Fort King George

     Settled by the English in 1670, Charleston was in no small part established to protect Virginia from the Spanish in St. Augustine, Florida.  Growing into a colony in its own right, South Carolina also sought protection by a southern expansion.  The Spanish had made their own attempts to settle land north of St. Augustine, but these efforts failed.  The Spanish established missions among the natives, but a rebellion in the 1660s eliminated these.  As a result, the English saw the area as "Debatable Land".  The English colonists in the Carolinas were concerned not only with potential Spanish expansion northward into this "Debatable Land" but also with potential French expansion east from Ft. Toulouse in modern Alabama.  The French could use the Atlantic coast as a link to their interior colonies using eastward flowing rivers.  The French had previous attempted settlements in the region.   

     Col. John Barnwell, a man who had gained a good reputation from fighting Indians, was selected to lead a company of troops under South Carolina pay, 108 men, mainly British invalids from the War of Spanish Succession, south to the Altamaha River to build a fort.  The men had scurvy by the time they reached South Carolina, and they only reached the fort in early 1722.  So when Barnwell arrived on July 12, 1721 at the Darien River, he had the Coastal Scouts, many of them reformed pirates, to begin erecting a fort there made of earth and wood.  The wood was cypress from the swamps.  Being naturally insubordinate and in a very unhealthy environment, the men were on the border of mutiny until they were paid more.  A drunken Coastal even dropped the Colonel in the water, forcing him to spend the night wet and at least in his mind causing him to get sick.  A number of the men would die at the post before a fire in 1727 destroyed the fort.  Barnwell had recommended that Fort King George be moved to St. Simon's Island a few miles to the south.

     In 1724 a Spanish delegation ad arrived to protest the settlement, to no avail, but criticized for its unhealthy location, the fort was abandoned after the fire except for two lookouts.  South Carolina lost interest in the area, but in Britain interest remained.  A few years later, James Oglethorpe led another attempt, this time fortifying St Simon's Island, including Fort Frederica.   

     In the 1990s the fort was reconstructed.  Originally built on the outer end of an oxbow, the site allows for firing up and down  the river in both directions while forcing the naval force to approach head-on rather than broadside.  Unfortunately the outer end of an oxbow tends to get eroded by the river, but in this case the river has been channelized, perhaps saving the site.

A wooden blockhouse is the most prominent feature of the fort, overlooking and supporting the land-facing wall.  With Back Creek joining the Darien River here, two of the three sides of the fort required minimal protection.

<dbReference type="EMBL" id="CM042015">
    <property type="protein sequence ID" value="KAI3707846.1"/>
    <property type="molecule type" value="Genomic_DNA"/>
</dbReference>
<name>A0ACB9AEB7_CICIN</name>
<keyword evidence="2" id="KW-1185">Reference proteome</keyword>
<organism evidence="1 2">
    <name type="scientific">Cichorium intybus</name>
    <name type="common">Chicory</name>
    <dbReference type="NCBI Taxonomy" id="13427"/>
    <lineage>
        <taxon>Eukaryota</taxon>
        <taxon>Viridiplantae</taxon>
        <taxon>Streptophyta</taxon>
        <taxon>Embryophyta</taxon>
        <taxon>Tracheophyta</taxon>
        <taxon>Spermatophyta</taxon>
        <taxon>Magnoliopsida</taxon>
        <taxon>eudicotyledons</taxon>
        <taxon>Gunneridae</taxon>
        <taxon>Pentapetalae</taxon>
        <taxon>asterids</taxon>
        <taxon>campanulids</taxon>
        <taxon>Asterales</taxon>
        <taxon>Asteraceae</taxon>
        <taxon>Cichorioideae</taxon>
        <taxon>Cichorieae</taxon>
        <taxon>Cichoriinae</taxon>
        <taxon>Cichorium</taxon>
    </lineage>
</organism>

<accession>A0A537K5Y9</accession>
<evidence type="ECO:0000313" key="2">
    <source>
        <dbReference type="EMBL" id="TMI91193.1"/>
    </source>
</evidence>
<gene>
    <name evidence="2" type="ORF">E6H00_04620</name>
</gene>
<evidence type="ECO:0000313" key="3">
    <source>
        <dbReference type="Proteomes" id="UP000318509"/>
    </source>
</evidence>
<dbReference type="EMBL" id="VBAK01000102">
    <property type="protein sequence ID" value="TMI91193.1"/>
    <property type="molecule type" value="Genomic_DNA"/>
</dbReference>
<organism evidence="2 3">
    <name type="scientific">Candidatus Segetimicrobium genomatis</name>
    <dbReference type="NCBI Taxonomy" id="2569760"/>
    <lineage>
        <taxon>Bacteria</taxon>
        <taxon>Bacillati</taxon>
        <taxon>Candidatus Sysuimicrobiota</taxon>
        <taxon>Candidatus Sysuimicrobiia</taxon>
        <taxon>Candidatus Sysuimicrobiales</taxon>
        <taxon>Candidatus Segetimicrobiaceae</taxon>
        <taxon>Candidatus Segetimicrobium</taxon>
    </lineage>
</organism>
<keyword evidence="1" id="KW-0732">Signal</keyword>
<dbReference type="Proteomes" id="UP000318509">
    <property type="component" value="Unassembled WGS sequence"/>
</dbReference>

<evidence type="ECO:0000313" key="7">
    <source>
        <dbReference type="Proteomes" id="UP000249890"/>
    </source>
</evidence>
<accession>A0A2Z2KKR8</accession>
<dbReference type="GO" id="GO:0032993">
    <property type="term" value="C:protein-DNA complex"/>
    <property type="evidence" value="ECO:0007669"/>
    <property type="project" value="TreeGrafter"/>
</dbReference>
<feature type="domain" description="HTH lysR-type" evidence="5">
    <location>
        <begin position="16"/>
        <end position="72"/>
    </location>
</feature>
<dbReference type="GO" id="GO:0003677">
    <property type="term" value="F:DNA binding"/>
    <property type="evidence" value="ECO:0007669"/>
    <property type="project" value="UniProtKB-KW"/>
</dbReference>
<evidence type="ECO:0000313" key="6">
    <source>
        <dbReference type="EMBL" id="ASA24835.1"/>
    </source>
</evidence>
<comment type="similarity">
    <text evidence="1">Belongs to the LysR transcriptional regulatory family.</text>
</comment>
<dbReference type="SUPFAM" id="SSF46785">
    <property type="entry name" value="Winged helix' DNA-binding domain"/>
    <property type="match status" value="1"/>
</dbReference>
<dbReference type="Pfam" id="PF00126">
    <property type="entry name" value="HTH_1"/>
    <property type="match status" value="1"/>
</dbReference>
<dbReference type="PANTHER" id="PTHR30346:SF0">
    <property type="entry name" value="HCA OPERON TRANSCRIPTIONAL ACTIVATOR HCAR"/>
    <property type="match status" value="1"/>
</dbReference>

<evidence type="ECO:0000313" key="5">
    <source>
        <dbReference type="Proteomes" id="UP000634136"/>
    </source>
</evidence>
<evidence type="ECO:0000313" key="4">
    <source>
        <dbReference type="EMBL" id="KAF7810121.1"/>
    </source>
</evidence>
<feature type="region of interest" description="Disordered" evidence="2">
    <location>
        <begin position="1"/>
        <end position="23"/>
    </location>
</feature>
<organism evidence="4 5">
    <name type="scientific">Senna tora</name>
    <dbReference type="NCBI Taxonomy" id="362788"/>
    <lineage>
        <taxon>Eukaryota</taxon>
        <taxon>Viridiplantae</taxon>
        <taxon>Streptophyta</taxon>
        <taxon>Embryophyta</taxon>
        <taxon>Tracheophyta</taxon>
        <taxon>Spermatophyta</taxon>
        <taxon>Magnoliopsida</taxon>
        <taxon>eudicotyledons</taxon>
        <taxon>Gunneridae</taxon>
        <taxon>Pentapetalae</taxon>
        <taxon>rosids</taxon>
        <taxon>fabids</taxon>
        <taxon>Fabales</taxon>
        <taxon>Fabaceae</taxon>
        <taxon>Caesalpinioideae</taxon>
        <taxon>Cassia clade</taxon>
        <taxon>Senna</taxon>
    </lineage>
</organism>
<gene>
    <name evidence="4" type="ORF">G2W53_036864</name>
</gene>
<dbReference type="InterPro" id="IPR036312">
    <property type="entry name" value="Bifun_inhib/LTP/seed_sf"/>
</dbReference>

On the landward face, an earthen wall was fronted by a palisade and a ditch.  Sentry posts are at the salient angles, and three can be seen here.

      The blockhouse overlooks the bastion and the gate, an area protected by additional palisades.  On the left of the above panorama, you can see a sentry post at the northeastern end of the landward facing wall.  The sentry post at right is at the tip of the salient, and between it and the blockhouse in the distance is a sentry post at the other end of the land-facing wall. 

Entering the fort, we go to the salient angle of the bastion.  From the sentry post here you can see sentry posts on both side of the landward facing wall.  You can also see the firestep which allows infantry to load in safety before stepping up to fire.

The blockhouse in the center of the bastion supports the bastion and can enfilade the ditch along the wall.  The blockhouse is three stories high with storage for ammunition and food below and fighting positions on the top two stories, with cannon on the second floor.  Above the third floor are openings on either end for lookouts.  The blockhouse was completed by the fall of 1721 from cypress obtained 3 miles away.  


View from the blockhouse

From below you can see firing ports on the second floor for cannon and small arms.  The third floor has small arms firing ports, but it also overhangs, allowing for firing ports through the floor.  You can see theses cutaways in the floor.

Food and ammunition were on bottom floor

Armed with two cannon and equipped with small arms firing ports, the second floor was accessed by ladder, not stairs as in the reconstruction.


In both of the photos above you can see the firing ports - both out and down.  Above this level were two lookout positions.  Stairs and a walkway have been built for the convenience of visitors.

A simple palisade protected the approach from the creek.  Originally the river defenses were simply fascines, or tied up brush.

The defenses facing the river required less in the way of  obstacles, but cannon were needed to dominate the river approaches.  Small vessels patrolled the local waterways, but Col. Barnwell was not impressed by the men assigned the task.

Originally the men made do with tents and huts, but later on barracks were built.


One hundred forty men died at the fort, and among them was Col. Barnwell himself.  A number of graves were discovered during archaeological studies and were properly marked.

In the early 1800s a tidal sawmill operated next to the site of the fort.

In the 1730s, under James Oglethorpe, a Scottish settlement called Darien was made just outside the fort.  A few miles south, on St. Simon's Island Fort Frederica was established.

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